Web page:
US 4422097 A
In a hill-climbing method for detecting a peak of a contrast signal to detect the position to bring a taking lens to for automatic focus control, the taking lens is moved further from a first detected peak position by a predetermined distance for searching for a higher peak. When no higher peak is detected, the lens is brought to the first detected peak position. When a higher level is detected, the lens is further moved for searching another peak according to the hill-climbing method.
1. An automatic focus controlling method for a system including a lens comprising the steps of moving the lens axially in a first direction, generating a contrast signal from an image pick-up device scanning an image focused by the lens, comparing the maximum/peak contrast signal generated with a previously generated and stored maximum/peak contrast signal, moving said lens in said first direction by a predetermined distance beyond a position at which a maximum/peak contrast signal is generated while continuing to generate the contrast signal to search for another peak, said predetermined distance being established as a distance long enough to encompass lens movement corresponding to a lower contrast signal following an immediately preceding peak- signal, and moving said lens in a second opposite direction if a greater peak signal is not generated in said predetermined distance to a position corresponding to the last maximum/peak signal.
2. The method as defined in claim 1 wherein said previously generated and stored maximum/peak contrast signal comprises initially a predetermined threshold signal and said first mentioned moving step comprises the step of moving the lens toward a position where the level of the generated contrast signal is higher than said threshold signal when the initially generated contrast signal is lower than the threshold signal.
1. Field of the Invention
The present invention relates to an automatic focus controlling method, and more particularly to a method of automatically controlling the focus of an image focused by a taking lens by use of a linear solid state image pick-up device in an image read-out system.
2. Description of the Prior Art
The image read-out system using a linear solid state image pick-up device is a method in which a linear solid state image pick-up device consisting of a number of linearly arranged solid state photosensors is moved from one end to the other across an image focused by a taking lens. Linear solid state image pick-up device is also called a linear sensor and consists of a number of linearly arranged CCD or a photo diode array. In this kind of image read-out system, the image focus is liable to be out while the sensor moves across the image along an image plane. Therefore, it is necessary to control the focus for every image to be read out.
In order to automatically control the focus, it is known to use a contrast signal obtained by the differential or finite difference of an image signal outputed by the linear solid state image pick-up device. The focus is controlled by moving the taking lens to a position where the contrast signal takes the maximum value. There are three methods in this automatic focus controlling system generally known as total scanning method, peak holding method and hill-climbing servo method.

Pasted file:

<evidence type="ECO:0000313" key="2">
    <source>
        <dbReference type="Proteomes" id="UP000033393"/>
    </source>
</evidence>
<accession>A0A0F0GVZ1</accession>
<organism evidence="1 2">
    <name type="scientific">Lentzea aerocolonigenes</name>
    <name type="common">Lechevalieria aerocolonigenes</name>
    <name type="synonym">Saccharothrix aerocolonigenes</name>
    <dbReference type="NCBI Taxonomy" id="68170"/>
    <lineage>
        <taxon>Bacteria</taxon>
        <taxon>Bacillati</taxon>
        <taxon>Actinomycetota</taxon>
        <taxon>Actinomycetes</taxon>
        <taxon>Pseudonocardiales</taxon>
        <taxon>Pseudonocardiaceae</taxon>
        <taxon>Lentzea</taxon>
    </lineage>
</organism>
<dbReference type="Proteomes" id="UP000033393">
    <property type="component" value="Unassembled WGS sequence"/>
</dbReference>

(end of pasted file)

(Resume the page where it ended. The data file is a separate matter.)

The total scanning method is an automatic focus controlling method in which the taking lens is moved from a sufficiently front focus position to a sufficiently back focus position and the maximum value of the contrast signal is memorized, and the taking lens is moved back to the position where the contrast signal was the maximum.
The peak holding method is an automatic focus controlling method in which the taking lens is moved from the front focus position to the back focus position and the taking lens is stopped at the position where the contrast signal is detected to be the maximum.
The hill-climbing method is an automatic focus controlling method in which the taking lens is moved in one direction at first and the contrast signals before and after the movement of the taking lens are compared with each other, and if the contrast signal level increases the taking lens is moved further in the same direction and if the contrast signal level decreases the taking lens is moved in the opposite direction, and then when the contrast signal level is decreased after said comparison the taking lens is moved back to the position where the level is decreased.
Among the above mentioned three methods, the hillclimbing method is most popular owing to its short time required for controlling the focus and its accuracy of focus control which is better than the peak holding method. However, the actual contrast signal has several sub-peaks other than the main peak at the focusing position. Therefore, in the hillclimbing method, sometimes one of the sub-peaks is detected before the main peak is detected and the taking lens is stopped at the sub-peak position.
The primary object of the present invention is, therefore, to provide an automatic focus controlling method which is capable of detecting the main peak of the contrast signal more certainly than the hill-climbing method.